The Financial Accounting Standards Board is heading into a year in which the ball of due process will spend a lot of time in the court of the board's constituents.Between New Year's Day and early spring, the board may have as many as 11 documents issued for public comment, with a couple more out by summer. Three final documents may be issued in the first quarter, but they're the only pronouncements expected before 2009.
Comments on the exposure documents will have to bear in mind the recent Securities and Exchange Commission decision to allow foreign companies to use un-reconciled International Financial Reporting Standards when registering for American securities markets.
U.S. standards will need to be compared with - and converged with - international standards as never before.
The philosophers of accountancy will have their eyes on the conceptual framework project that's being hammered out in conjunction with the International Accounting Standards Board.
After analyzing comments that have been received on a preliminary views document on the objectives of financial accounting and the characteristics of decision-useful information, the boards expect to issue an exposure draft of a proposed concept statement on objectives in the first quarter, with a final statement possible by the end of 2008.
In that same time frame, the boards will also receive comments on a preliminary views document on the reporting entity. The document describes the reporting entity as a circumscribed area of business activity of interest to present and potential investors and creditors.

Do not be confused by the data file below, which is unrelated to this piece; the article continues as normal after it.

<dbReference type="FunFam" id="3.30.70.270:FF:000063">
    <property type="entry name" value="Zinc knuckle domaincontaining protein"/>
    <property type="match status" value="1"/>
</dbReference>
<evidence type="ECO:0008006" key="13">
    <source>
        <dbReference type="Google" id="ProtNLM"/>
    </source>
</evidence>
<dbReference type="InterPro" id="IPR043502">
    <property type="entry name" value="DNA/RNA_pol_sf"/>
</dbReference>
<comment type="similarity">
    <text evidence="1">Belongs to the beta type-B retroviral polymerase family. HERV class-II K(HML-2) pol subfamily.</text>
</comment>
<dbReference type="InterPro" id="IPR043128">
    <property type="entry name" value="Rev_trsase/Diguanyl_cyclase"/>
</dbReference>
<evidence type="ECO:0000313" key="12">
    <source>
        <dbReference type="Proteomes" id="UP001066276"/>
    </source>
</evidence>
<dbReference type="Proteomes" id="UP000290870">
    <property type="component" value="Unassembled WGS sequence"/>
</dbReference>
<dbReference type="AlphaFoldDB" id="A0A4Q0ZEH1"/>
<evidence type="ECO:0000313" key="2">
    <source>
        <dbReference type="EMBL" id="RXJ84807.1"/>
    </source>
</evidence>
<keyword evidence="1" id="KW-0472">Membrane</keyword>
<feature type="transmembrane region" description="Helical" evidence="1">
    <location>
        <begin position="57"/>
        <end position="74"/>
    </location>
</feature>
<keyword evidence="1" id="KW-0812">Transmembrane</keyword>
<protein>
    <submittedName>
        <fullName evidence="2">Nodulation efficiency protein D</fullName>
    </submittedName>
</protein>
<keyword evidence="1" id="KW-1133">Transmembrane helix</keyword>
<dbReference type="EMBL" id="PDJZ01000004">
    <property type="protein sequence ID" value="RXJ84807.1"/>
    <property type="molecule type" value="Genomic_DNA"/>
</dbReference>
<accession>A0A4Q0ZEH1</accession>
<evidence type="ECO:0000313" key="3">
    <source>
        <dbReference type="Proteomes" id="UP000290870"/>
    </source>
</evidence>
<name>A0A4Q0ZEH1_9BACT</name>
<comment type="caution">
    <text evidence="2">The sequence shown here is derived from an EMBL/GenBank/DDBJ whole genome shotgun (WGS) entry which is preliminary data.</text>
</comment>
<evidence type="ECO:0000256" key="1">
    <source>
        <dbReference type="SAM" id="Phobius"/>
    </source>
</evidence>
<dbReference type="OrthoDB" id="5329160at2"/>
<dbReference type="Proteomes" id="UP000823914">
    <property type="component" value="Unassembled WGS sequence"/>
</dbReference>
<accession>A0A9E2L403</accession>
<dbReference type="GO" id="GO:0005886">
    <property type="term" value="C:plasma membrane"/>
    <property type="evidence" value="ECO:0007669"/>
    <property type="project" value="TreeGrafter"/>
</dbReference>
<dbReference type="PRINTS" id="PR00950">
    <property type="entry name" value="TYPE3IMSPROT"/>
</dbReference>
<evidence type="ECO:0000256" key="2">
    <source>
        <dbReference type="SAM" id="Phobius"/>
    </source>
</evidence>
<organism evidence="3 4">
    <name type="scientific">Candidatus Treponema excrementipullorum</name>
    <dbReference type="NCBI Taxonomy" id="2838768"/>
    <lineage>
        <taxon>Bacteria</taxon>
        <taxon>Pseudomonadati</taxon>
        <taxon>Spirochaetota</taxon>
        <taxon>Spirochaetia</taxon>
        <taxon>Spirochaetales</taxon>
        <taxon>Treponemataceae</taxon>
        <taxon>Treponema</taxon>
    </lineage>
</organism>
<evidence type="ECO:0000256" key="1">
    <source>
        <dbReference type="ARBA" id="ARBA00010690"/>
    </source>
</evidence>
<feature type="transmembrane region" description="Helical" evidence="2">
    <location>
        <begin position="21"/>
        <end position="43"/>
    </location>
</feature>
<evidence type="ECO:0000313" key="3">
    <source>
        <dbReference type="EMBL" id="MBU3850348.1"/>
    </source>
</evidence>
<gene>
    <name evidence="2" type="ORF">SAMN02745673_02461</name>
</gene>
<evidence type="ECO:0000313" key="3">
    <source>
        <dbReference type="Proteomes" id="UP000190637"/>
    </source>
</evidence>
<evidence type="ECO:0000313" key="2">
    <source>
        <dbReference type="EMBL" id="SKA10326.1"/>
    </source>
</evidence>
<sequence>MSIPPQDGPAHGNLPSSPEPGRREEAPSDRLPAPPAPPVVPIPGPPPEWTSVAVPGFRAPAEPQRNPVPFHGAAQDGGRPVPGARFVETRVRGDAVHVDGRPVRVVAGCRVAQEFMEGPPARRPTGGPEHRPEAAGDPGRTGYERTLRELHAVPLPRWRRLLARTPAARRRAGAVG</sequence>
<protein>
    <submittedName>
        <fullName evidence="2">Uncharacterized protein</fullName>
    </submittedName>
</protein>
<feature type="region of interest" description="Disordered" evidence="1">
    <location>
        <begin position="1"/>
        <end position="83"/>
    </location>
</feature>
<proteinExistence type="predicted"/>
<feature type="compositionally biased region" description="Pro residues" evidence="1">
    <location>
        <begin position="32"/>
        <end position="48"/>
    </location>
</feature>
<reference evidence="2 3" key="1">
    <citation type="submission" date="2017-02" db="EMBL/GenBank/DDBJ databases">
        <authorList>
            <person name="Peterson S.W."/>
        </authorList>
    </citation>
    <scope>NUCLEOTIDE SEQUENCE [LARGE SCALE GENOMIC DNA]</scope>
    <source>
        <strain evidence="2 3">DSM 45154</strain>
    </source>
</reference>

By the end of 2008, the boards also hope to issue two discussion documents: one on measurement issues, and one defining the basic elements of financial statements and criteria for recognition.
"Our goal for the year is to reach preliminary views on the majority of the fundamental concepts ...," said FASB director of major projects Suzanne Bielstein, "and we'll be at varying stages of receiving feedback on all of them."
As FASB steps up its efforts to converge U.S. generally accepted accounting principles with IFRS, the boards will be analyzing comments on a proposed standard on earnings per share and a PV document on financial instruments with characteristics of equities that was issued in late 2007. The EPS project primarily aims to determine a common denominator for EPS calculations.
The boards are also preparing to issue two mid-year PVs on guidance on statement presentation and revenue recognition. "I think most board members believe the project on presentation is one of the more important on our agenda," Bielstein said. "The board has never looked comprehensively at how information should be presented in the basic financial statements."
The project will address presentation in all financial statements: financial position, cash flow, income, and changes in equity. Depending on comments and deliberations, the board may be able to propose a standard in late 2009 or sometime in 2010, Bielstein said.
The project on revenue recognition is attempting to bring together over 200 pronouncements. The boards are considering two approaches to revenue recognition: fair value measurement, and a method that measures revenue by consideration received from a customer.
The first quarter will also see some kind of initial discussion document on financial instruments. It is expected to discuss problems with current reporting practices, the problems and potentials of comprehensive fair value measurement, and how FASB might improve reporting. "Our financial instruments guidance was developed in a piecemeal fashion over many years," Bielstein said. "We have a lot of complexity from the investors' standpoint. The same instrument can be accounted for five or six different ways."
In 2008, FASB will also begin deliberations on accounting for the trading of allowances for the emission of greenhouse gases and other pollutants. As emissions allowances are more widely mandated, trading has become more common, and a secondary market is now active.
FASB also plans to issue exposure documents on leasing, income tax deferrals, and transfers of financial assets. Final statements on derivatives disclosures, financial guarantee insurance, and repurchase agreements are slated for the first quarter.
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